As far as reason (1), I will reiterate my point above regarding the medical profession: people typically don't always wait to seek medical help until they need surgery, so the legal profession needs to expand its services to others and encourage (by offering incentives) people to hire lawyers before they need "surgery" (i.e., to sue or defend a lawsuit). Essentially, attorneys need to work to invite people to use their legal services, not scare them away with opaque billing practices and "big ticket" legal services. In my own practice, I am attempting to achieve this goal by spreading awareness (such as by writing this piece) and developing a responsive practice model that uses lessons from other fields to modernize the practice of law.
Reason (2) is historically valid, which is why I have personally developed a new pricing model that I hope will encourage people to seek out an attorney to be their legal adviser and counselor. I aim to accomplish this by trying to be a bit more user-friendly and modern in how I bill for legal services, and what legal services I provide. Basically, I tried to develop pricing models that I would be comfortable paying. My tiered pricing options are tailored to fit the situation and clients have more flexibility in choosing what legal services they would like, with the benefit of a little peace of mind when it comes to what they will be charged and what they will receive in return.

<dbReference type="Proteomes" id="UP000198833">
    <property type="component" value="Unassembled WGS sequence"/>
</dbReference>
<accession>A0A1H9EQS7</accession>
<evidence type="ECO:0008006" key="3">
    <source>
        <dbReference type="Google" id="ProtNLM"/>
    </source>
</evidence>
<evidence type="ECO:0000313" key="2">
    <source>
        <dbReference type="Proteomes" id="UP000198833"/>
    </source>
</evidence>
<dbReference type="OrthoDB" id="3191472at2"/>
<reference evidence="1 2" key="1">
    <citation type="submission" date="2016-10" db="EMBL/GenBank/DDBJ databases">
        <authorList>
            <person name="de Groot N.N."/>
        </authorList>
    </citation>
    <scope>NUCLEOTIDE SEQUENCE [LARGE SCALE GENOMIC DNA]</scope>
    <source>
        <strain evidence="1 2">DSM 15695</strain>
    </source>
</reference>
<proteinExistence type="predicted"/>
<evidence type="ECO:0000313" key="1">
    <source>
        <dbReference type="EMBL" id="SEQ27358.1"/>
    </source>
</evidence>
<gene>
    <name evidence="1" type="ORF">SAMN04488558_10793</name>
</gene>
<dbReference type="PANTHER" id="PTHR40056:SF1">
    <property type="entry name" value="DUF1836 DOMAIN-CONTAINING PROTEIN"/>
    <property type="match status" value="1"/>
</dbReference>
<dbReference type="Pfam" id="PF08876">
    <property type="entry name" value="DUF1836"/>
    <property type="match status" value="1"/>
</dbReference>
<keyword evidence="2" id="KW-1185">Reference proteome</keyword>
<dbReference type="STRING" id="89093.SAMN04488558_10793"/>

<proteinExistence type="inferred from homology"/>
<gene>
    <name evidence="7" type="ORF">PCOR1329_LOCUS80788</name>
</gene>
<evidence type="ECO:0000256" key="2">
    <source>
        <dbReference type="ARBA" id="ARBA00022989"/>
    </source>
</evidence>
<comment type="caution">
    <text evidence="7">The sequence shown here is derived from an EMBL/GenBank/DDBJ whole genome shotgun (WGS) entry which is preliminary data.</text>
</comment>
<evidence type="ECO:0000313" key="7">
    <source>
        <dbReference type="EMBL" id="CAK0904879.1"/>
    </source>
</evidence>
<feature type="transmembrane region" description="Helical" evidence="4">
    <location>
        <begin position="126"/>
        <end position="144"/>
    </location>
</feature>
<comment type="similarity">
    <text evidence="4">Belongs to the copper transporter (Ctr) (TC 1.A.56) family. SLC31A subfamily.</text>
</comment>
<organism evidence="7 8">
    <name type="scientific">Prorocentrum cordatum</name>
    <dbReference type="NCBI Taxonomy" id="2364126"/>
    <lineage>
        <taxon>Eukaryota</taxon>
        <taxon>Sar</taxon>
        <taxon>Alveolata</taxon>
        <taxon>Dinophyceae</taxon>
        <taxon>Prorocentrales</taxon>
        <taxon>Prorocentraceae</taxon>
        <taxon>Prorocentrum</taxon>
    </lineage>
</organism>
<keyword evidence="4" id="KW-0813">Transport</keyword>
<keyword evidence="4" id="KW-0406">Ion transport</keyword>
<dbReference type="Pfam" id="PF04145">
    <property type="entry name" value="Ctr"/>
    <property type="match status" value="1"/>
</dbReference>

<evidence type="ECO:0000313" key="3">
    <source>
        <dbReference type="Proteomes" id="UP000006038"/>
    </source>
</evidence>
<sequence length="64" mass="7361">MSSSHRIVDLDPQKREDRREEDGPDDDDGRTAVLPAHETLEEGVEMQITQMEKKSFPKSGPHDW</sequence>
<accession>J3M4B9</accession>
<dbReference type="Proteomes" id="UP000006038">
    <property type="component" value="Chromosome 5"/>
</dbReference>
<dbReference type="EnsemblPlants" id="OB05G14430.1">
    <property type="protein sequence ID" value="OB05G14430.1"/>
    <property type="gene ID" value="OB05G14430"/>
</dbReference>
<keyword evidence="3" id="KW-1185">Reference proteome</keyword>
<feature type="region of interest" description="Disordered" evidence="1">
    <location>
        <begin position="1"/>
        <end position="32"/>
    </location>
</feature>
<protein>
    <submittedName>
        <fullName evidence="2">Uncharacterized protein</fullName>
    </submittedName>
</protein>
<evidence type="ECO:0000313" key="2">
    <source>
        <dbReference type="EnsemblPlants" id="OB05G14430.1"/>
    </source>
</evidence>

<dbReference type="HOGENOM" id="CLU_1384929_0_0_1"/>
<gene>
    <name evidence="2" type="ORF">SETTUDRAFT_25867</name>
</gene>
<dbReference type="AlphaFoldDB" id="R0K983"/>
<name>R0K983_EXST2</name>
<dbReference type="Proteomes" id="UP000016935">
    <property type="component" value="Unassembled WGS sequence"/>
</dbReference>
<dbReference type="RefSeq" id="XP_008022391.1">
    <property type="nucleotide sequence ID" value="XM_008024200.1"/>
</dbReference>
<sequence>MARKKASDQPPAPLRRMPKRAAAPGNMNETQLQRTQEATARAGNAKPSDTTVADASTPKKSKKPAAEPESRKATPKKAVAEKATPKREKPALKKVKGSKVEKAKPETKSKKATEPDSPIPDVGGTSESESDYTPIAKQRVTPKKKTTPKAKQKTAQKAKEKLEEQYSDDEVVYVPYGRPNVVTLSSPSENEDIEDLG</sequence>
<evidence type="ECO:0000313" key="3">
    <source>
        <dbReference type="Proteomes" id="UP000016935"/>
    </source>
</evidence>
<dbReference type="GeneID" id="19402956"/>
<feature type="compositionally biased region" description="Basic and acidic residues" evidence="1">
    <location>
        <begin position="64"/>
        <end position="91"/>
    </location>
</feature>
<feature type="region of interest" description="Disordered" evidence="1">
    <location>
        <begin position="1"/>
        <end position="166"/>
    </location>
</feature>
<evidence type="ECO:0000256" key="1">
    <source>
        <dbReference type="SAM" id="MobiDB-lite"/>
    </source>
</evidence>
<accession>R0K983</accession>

Reason (3) is a more nuanced problem to address and will take time and effort from multiple players. In developing my own practice, I seek to create a personal brand that embraces the big picture and the continuum of legal services. To facilitate this, I have developed an initial consultation process that provides clarity to people with whom I meet, so they have an idea of what to expect if they hire me while they make their decision whether or not to hire me.
The legal profession has a long way to go before it catches up, but significant progress is being made by bar associations, individual attorneys, and other groups. As more research is conducted into this area, the legal profession will have a better idea and more concrete guidance on how to modernize their practice. Most importantly, I think, it is crucial for attorneys to communicate and consult with the public to understand what attorneys can and should do to better serve the public. Only people know what people need, so we need to have that conversation.
As for my own law practice, I am doing what I can to create a practice model that is adaptable, accessible, and affordable. I went to law school to practice law and to serve as legal adviser and counselor to the public. I welcome the challenges and opportunities to do just that by modernizing and demystifying how the public, and lawyers, think about the practice of law. By expanding the practice of law and changing how attorneys serve the public, we can propel our profession into the future and meet people where they are.